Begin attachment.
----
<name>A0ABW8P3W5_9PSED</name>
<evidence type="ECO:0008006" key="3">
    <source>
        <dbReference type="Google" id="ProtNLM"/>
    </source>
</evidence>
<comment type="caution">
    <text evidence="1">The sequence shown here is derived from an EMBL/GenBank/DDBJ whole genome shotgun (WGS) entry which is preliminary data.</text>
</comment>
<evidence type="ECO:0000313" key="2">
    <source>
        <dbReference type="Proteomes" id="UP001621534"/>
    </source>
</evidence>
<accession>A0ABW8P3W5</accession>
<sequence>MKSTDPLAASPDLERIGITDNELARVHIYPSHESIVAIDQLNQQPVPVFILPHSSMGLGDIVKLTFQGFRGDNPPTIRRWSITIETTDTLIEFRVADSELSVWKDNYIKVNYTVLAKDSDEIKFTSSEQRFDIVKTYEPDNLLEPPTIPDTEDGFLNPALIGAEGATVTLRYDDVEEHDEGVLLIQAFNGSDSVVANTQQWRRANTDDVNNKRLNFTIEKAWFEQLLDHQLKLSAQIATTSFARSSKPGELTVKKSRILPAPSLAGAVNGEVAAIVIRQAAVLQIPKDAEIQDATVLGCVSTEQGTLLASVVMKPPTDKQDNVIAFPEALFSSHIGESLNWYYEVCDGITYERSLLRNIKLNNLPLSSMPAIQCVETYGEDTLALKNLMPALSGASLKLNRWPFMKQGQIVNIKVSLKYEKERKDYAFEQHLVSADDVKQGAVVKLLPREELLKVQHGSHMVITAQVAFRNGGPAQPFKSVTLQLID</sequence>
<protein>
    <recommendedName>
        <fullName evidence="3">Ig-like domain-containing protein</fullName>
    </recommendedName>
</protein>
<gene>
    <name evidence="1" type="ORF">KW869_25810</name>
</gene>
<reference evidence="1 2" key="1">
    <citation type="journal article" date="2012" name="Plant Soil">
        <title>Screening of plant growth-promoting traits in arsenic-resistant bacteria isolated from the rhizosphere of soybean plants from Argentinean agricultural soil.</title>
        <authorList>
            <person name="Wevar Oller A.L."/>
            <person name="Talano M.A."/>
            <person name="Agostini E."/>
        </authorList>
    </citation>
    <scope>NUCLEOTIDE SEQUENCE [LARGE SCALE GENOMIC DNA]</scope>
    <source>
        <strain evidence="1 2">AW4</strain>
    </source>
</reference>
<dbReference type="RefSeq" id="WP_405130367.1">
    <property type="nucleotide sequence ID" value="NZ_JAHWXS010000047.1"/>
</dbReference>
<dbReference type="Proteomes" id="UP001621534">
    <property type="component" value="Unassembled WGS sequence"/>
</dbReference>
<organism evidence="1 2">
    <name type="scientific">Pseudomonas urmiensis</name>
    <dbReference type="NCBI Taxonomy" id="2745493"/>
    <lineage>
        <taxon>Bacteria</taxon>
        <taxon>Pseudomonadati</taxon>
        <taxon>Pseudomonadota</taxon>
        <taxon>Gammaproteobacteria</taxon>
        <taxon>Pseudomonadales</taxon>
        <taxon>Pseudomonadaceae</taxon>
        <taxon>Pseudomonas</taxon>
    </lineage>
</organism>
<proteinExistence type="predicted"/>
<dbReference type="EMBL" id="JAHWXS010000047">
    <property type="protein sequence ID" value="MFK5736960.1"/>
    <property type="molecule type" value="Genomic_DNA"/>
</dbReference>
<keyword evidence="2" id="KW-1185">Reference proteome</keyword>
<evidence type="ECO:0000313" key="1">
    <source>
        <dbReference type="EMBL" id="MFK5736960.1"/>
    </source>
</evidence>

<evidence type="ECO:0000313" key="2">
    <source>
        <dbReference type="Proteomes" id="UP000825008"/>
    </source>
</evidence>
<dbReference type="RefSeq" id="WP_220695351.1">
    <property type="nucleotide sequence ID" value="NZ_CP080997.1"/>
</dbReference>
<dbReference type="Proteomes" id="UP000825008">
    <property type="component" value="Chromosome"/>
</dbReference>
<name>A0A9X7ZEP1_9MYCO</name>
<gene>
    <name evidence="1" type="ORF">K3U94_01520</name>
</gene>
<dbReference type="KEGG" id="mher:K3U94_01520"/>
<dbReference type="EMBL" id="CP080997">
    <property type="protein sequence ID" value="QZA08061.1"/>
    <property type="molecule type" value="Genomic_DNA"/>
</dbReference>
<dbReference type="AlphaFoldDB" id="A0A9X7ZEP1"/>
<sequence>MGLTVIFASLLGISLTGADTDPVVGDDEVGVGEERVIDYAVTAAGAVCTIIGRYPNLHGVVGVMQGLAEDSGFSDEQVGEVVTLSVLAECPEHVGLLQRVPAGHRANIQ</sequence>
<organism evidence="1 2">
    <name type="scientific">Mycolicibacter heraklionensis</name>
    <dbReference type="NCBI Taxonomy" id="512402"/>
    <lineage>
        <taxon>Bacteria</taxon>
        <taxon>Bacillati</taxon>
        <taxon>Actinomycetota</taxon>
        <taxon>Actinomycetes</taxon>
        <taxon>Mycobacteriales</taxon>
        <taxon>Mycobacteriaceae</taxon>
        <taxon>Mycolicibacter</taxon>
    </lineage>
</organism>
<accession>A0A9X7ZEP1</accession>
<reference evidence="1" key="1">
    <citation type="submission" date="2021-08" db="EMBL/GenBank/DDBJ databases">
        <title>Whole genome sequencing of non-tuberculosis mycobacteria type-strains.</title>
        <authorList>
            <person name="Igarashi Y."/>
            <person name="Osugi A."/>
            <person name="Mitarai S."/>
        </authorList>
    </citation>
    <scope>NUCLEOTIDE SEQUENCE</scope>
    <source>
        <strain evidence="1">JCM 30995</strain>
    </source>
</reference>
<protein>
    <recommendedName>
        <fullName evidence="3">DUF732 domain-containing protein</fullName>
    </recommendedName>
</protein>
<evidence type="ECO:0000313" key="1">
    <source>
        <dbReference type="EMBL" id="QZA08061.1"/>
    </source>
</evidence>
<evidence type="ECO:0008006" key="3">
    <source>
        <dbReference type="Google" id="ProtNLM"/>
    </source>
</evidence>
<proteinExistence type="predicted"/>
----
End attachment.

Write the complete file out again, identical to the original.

<name>A0ABW8P3W5_9PSED</name>
<evidence type="ECO:0008006" key="3">
    <source>
        <dbReference type="Google" id="ProtNLM"/>
    </source>
</evidence>
<comment type="caution">
    <text evidence="1">The sequence shown here is derived from an EMBL/GenBank/DDBJ whole genome shotgun (WGS) entry which is preliminary data.</text>
</comment>
<evidence type="ECO:0000313" key="2">
    <source>
        <dbReference type="Proteomes" id="UP001621534"/>
    </source>
</evidence>
<accession>A0ABW8P3W5</accession>
<sequence>MKSTDPLAASPDLERIGITDNELARVHIYPSHESIVAIDQLNQQPVPVFILPHSSMGLGDIVKLTFQGFRGDNPPTIRRWSITIETTDTLIEFRVADSELSVWKDNYIKVNYTVLAKDSDEIKFTSSEQRFDIVKTYEPDNLLEPPTIPDTEDGFLNPALIGAEGATVTLRYDDVEEHDEGVLLIQAFNGSDSVVANTQQWRRANTDDVNNKRLNFTIEKAWFEQLLDHQLKLSAQIATTSFARSSKPGELTVKKSRILPAPSLAGAVNGEVAAIVIRQAAVLQIPKDAEIQDATVLGCVSTEQGTLLASVVMKPPTDKQDNVIAFPEALFSSHIGESLNWYYEVCDGITYERSLLRNIKLNNLPLSSMPAIQCVETYGEDTLALKNLMPALSGASLKLNRWPFMKQGQIVNIKVSLKYEKERKDYAFEQHLVSADDVKQGAVVKLLPREELLKVQHGSHMVITAQVAFRNGGPAQPFKSVTLQLID</sequence>
<protein>
    <recommendedName>
        <fullName evidence="3">Ig-like domain-containing protein</fullName>
    </recommendedName>
</protein>
<gene>
    <name evidence="1" type="ORF">KW869_25810</name>
</gene>
<reference evidence="1 2" key="1">
    <citation type="journal article" date="2012" name="Plant Soil">
        <title>Screening of plant growth-promoting traits in arsenic-resistant bacteria isolated from the rhizosphere of soybean plants from Argentinean agricultural soil.</title>
        <authorList>
            <person name="Wevar Oller A.L."/>
            <person name="Talano M.A."/>
            <person name="Agostini E."/>
        </authorList>
    </citation>
    <scope>NUCLEOTIDE SEQUENCE [LARGE SCALE GENOMIC DNA]</scope>
    <source>
        <strain evidence="1 2">AW4</strain>
    </source>
</reference>
<dbReference type="RefSeq" id="WP_405130367.1">
    <property type="nucleotide sequence ID" value="NZ_JAHWXS010000047.1"/>
</dbReference>
<dbReference type="Proteomes" id="UP001621534">
    <property type="component" value="Unassembled WGS sequence"/>
</dbReference>
<organism evidence="1 2">
    <name type="scientific">Pseudomonas urmiensis</name>
    <dbReference type="NCBI Taxonomy" id="2745493"/>
    <lineage>
        <taxon>Bacteria</taxon>
        <taxon>Pseudomonadati</taxon>
        <taxon>Pseudomonadota</taxon>
        <taxon>Gammaproteobacteria</taxon>
        <taxon>Pseudomonadales</taxon>
        <taxon>Pseudomonadaceae</taxon>
        <taxon>Pseudomonas</taxon>
    </lineage>
</organism>
<proteinExistence type="predicted"/>
<dbReference type="EMBL" id="JAHWXS010000047">
    <property type="protein sequence ID" value="MFK5736960.1"/>
    <property type="molecule type" value="Genomic_DNA"/>
</dbReference>
<keyword evidence="2" id="KW-1185">Reference proteome</keyword>
<evidence type="ECO:0000313" key="1">
    <source>
        <dbReference type="EMBL" id="MFK5736960.1"/>
    </source>
</evidence>

<evidence type="ECO:0000313" key="2">
    <source>
        <dbReference type="Proteomes" id="UP000825008"/>
    </source>
</evidence>
<dbReference type="RefSeq" id="WP_220695351.1">
    <property type="nucleotide sequence ID" value="NZ_CP080997.1"/>
</dbReference>
<dbReference type="Proteomes" id="UP000825008">
    <property type="component" value="Chromosome"/>
</dbReference>
<name>A0A9X7ZEP1_9MYCO</name>
<gene>
    <name evidence="1" type="ORF">K3U94_01520</name>
</gene>
<dbReference type="KEGG" id="mher:K3U94_01520"/>
<dbReference type="EMBL" id="CP080997">
    <property type="protein sequence ID" value="QZA08061.1"/>
    <property type="molecule type" value="Genomic_DNA"/>
</dbReference>
<dbReference type="AlphaFoldDB" id="A0A9X7ZEP1"/>
<sequence>MGLTVIFASLLGISLTGADTDPVVGDDEVGVGEERVIDYAVTAAGAVCTIIGRYPNLHGVVGVMQGLAEDSGFSDEQVGEVVTLSVLAECPEHVGLLQRVPAGHRANIQ</sequence>
<organism evidence="1 2">
    <name type="scientific">Mycolicibacter heraklionensis</name>
    <dbReference type="NCBI Taxonomy" id="512402"/>
    <lineage>
        <taxon>Bacteria</taxon>
        <taxon>Bacillati</taxon>
        <taxon>Actinomycetota</taxon>
        <taxon>Actinomycetes</taxon>
        <taxon>Mycobacteriales</taxon>
        <taxon>Mycobacteriaceae</taxon>
        <taxon>Mycolicibacter</taxon>
    </lineage>
</organism>
<accession>A0A9X7ZEP1</accession>
<reference evidence="1" key="1">
    <citation type="submission" date="2021-08" db="EMBL/GenBank/DDBJ databases">
        <title>Whole genome sequencing of non-tuberculosis mycobacteria type-strains.</title>
        <authorList>
            <person name="Igarashi Y."/>
            <person name="Osugi A."/>
            <person name="Mitarai S."/>
        </authorList>
    </citation>
    <scope>NUCLEOTIDE SEQUENCE</scope>
    <source>
        <strain evidence="1">JCM 30995</strain>
    </source>
</reference>
<protein>
    <recommendedName>
        <fullName evidence="3">DUF732 domain-containing protein</fullName>
    </recommendedName>
</protein>
<evidence type="ECO:0000313" key="1">
    <source>
        <dbReference type="EMBL" id="QZA08061.1"/>
    </source>
</evidence>
<evidence type="ECO:0008006" key="3">
    <source>
        <dbReference type="Google" id="ProtNLM"/>
    </source>
</evidence>
<proteinExistence type="predicted"/>